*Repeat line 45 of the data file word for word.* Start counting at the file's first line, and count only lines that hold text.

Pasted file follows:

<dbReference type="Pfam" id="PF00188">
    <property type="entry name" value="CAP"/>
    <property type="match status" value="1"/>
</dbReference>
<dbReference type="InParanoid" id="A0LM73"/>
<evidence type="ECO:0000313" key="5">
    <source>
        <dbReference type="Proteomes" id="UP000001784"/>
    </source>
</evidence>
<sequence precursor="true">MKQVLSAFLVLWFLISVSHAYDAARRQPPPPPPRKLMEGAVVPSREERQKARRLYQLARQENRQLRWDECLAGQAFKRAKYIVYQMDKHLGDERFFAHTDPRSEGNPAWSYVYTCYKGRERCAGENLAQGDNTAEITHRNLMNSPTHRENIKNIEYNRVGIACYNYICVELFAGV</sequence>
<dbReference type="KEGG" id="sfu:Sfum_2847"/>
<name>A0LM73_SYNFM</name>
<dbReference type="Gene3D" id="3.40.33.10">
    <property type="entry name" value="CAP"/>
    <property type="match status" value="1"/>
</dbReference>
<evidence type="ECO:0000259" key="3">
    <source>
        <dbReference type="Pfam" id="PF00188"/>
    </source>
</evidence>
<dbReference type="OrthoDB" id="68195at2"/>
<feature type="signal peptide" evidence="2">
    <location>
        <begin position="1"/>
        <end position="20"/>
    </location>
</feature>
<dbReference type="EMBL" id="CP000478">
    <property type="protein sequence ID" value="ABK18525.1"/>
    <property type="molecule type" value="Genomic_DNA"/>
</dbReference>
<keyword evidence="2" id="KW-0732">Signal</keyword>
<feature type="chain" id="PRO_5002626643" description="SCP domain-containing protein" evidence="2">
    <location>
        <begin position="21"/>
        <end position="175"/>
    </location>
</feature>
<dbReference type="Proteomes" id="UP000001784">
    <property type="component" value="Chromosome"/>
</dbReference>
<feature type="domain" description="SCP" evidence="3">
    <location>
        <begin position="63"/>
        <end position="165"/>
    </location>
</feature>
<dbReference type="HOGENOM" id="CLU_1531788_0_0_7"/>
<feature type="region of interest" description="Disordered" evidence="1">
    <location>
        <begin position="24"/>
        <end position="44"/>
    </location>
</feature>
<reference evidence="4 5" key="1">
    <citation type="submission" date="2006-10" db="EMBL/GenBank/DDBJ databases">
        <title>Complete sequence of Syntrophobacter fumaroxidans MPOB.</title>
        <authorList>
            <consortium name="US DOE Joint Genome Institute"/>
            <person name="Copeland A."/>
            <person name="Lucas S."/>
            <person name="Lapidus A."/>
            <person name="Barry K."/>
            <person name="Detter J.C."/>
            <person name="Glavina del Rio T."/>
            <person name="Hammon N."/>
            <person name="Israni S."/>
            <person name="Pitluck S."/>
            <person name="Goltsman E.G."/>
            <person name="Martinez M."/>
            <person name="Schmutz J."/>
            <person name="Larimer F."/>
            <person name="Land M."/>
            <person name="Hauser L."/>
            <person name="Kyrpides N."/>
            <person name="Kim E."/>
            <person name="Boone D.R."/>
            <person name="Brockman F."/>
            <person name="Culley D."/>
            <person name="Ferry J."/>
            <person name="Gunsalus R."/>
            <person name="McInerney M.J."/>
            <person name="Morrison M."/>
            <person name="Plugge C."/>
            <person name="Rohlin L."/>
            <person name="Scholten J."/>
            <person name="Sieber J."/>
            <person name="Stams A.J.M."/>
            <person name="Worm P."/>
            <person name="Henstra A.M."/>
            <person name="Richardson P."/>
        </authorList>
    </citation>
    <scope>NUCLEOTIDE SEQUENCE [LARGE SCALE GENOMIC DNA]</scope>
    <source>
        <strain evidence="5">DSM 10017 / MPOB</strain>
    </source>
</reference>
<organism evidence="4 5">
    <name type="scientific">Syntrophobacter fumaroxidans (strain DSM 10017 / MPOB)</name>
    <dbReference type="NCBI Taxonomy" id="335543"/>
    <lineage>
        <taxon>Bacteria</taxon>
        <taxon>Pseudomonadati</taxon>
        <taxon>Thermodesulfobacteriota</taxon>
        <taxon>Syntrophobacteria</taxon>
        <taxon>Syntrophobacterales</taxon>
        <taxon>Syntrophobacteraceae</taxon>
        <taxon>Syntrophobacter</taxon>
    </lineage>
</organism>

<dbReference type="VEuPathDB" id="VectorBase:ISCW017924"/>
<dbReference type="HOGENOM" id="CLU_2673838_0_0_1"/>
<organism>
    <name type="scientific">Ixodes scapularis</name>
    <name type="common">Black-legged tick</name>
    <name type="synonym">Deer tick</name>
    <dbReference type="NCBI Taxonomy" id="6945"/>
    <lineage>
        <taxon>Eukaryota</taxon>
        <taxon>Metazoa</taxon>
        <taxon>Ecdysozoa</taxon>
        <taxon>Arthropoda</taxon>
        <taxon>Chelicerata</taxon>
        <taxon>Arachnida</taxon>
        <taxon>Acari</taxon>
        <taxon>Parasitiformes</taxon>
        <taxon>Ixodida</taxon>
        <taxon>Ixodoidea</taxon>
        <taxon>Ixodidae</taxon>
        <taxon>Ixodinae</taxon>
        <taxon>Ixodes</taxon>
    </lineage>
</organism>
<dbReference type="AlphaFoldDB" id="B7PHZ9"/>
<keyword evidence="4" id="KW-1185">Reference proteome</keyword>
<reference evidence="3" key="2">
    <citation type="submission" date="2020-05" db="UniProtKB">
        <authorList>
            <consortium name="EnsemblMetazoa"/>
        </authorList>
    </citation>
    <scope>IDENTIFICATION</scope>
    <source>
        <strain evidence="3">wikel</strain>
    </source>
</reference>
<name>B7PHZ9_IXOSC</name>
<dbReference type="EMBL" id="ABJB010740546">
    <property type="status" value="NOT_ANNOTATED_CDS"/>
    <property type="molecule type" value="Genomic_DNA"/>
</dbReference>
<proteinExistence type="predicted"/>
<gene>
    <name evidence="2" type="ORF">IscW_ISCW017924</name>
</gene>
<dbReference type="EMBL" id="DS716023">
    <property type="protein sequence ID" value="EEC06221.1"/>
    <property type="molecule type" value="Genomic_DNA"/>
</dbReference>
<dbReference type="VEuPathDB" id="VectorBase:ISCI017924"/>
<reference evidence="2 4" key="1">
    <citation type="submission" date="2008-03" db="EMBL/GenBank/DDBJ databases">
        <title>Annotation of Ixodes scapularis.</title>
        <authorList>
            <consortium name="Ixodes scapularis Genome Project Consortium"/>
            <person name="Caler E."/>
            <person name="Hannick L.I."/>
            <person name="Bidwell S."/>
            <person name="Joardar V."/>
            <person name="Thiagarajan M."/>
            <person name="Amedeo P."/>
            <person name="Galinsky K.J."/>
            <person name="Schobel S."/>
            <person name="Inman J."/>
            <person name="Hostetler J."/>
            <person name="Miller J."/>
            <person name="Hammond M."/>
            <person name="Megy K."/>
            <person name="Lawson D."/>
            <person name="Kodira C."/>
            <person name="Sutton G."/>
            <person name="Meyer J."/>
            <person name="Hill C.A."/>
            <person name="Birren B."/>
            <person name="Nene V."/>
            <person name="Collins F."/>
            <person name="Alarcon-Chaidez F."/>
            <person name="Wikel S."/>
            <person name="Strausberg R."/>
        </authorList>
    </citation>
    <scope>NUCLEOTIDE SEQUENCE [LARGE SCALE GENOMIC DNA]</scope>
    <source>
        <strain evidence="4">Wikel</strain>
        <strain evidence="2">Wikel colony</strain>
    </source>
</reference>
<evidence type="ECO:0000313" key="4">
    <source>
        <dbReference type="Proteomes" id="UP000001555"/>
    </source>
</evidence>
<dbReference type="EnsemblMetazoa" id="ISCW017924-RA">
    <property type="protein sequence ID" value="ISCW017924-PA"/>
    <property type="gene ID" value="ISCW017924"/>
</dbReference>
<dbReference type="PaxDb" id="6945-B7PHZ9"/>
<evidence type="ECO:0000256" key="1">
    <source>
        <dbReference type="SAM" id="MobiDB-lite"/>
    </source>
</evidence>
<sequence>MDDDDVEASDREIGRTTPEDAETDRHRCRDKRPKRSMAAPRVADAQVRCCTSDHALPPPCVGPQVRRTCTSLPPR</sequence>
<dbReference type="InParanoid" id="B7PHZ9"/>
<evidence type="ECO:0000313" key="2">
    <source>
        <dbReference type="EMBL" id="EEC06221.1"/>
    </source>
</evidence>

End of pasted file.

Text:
    <location>